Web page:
As for the next trade mission in January, Edwards said that with at least 12 hotels being built or to be constructed, Guyana lacks construction services, including contractors, sub-contractors, engineers, project managers and skilled construction workers.
“The financing capacity of the Guyanese financial industry, according to their minister of finance, is about US$95 million, and if you know about financing hotels in Jamaica, they are usually in the US$200-million category,” said Edwards.
“The lack of financing for those hotels offers a huge opportunity for our financial services industry. They made it very clear to us that their capital markets are very thin and very shallow, so the opportunity to finance the expansion of businesses in the economy is huge,” she said.
Guyana mainly trades with the United States and Singapore.
Among Caricom countries, only oil-producing Trinidad & Tobago and Suriname show up among the 10 largest trading partners for commodity imports by Guyana, while Barbados, Trinidad and Jamaica are among the top 10 countries to which it exports goods, according to TrendEconomy data.
Hill and Edwards say the oil and gas-led economic expansion that is expected to result in GDP growth of 57 per cent in Guyana for the current fiscal year, is a game changer and one that Jamaican businesses should not miss out on.
Opportunities are also said to be opening up in the areas of hospitality training, standards development, certification and accreditation, with the Jamaica National Agency for Accreditation and Certification already in on the action in the South American country.
Additionally, Jamaican experts as well as logistics, agriculture and ecotourism operators can find plenty of business in Guyana, the government officials say.
Edwards points out that much of the trade and investment development between the two countries can happen outside the existing institutional framework of the Caricom Single Market and Economy, CSME, which some Jamaican business persons view as being slow, inadequate and fraught with bureaucratic red tape.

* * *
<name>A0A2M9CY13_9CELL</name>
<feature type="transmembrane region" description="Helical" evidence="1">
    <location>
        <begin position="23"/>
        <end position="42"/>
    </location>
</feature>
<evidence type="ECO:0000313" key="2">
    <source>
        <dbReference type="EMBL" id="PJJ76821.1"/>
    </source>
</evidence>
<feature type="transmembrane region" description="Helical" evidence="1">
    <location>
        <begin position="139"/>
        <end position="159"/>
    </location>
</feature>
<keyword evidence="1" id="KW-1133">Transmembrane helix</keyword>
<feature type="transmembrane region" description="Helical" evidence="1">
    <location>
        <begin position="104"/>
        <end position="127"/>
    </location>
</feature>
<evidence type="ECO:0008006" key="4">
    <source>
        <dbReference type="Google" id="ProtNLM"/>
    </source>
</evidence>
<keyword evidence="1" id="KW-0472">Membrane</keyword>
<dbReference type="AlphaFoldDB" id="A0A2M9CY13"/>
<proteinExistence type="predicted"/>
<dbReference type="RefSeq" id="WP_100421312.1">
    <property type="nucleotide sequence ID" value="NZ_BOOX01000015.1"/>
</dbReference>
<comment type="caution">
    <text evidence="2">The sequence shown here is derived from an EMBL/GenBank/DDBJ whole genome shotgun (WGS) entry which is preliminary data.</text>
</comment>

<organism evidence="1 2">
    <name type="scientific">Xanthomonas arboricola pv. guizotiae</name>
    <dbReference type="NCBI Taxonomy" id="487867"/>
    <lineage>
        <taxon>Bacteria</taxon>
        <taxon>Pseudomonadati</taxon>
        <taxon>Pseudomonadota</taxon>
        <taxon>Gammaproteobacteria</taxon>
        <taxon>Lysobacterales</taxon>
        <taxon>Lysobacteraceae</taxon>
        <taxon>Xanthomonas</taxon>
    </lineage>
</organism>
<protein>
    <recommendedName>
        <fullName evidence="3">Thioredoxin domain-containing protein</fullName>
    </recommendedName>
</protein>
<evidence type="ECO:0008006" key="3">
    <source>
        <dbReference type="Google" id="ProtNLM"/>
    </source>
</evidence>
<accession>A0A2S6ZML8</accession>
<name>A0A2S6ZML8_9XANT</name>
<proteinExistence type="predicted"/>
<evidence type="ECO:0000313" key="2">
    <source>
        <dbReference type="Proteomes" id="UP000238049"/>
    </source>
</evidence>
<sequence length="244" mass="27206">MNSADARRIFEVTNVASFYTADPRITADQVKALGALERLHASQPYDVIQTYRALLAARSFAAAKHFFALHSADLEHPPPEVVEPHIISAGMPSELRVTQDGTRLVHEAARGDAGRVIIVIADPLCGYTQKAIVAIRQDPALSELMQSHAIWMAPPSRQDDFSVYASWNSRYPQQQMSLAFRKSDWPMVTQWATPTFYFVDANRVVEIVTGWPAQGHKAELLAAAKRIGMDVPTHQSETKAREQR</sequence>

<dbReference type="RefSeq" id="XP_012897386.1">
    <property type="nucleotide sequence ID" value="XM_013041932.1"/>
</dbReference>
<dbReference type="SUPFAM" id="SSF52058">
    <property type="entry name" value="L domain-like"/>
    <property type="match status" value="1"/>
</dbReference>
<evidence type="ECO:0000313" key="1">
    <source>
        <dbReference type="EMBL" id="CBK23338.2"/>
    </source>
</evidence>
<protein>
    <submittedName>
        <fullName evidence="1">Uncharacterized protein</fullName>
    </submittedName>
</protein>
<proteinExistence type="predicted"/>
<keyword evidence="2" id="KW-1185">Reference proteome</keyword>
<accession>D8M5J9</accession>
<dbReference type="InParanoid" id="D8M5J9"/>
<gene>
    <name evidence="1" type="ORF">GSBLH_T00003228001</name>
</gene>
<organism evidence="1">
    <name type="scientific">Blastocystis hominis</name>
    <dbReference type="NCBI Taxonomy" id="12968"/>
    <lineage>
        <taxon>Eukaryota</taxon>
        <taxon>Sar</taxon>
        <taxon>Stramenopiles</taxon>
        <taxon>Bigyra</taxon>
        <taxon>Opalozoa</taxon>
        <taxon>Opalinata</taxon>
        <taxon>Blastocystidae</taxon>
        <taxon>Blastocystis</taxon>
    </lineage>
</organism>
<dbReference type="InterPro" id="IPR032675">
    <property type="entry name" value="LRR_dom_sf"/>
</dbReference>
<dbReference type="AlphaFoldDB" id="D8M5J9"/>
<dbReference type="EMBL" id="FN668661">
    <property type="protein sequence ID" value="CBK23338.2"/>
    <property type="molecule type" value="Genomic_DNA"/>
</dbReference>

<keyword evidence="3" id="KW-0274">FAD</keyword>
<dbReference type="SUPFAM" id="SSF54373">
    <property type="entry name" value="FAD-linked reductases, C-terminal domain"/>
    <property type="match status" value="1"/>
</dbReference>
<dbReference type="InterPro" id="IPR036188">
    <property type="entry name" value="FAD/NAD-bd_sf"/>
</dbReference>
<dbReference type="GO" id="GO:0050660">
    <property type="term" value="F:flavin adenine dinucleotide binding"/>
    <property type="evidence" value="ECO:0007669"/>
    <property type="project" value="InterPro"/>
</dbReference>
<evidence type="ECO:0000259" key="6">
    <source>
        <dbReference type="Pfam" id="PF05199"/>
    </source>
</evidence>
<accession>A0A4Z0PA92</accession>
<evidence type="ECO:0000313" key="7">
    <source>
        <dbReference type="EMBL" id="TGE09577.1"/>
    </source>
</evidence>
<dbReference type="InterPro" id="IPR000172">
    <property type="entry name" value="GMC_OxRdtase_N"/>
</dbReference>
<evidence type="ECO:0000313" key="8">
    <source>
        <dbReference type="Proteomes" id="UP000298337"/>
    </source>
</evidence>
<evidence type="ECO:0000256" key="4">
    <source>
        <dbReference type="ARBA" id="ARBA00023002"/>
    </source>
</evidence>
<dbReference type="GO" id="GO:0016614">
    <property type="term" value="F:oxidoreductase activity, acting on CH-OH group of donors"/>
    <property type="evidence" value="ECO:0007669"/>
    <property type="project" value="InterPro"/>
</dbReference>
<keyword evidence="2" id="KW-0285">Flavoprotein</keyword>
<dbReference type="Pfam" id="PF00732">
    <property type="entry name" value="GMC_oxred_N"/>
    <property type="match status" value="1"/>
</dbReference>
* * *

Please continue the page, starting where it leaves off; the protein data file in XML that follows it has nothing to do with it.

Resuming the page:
“Caricom has equivalences to allow labour to move and I think the Guyanese are extremely open. They are aware of some of the deficiencies within their labour market and within their capital market, and they have said very clearly to us, ‘We want you to come in and help us overcome the deficiencies in our markets, and we are happy to smooth that path for you’,” she added.
“Construction of the CSME and completion of it is a much broader multilateral Caricom issue, and that really is a question of political will. The most successful single market in the world is the European Union, and that has been years and years of harmonisation of regulations and qualifications, and mutual recognition of qualifications and standards. If we talk about really building out the CSME, the question of norms, standards, certification and accreditation become hugely important. So, there are a lot of things that we can do without even waiting on the regulatory framework of the CSME, which we know is going to take years,” the Jampro president said.
Meanwhile, Hill is looking beyond Guyana to Trinidad and the Dominican Republic as markets where Jamaican enterprises can do more business, and he says he is committed to taking the lead opening up opportunities there.
On the matter of frequent complaints from Jamaican manufacturers in particular that Caricom rules do not work for them, Hill says he has not received those complaints but urged business owners to engage him on their grouses, so that he can take the matters before the Caricom Council of Ministers on Trade and Economic Development.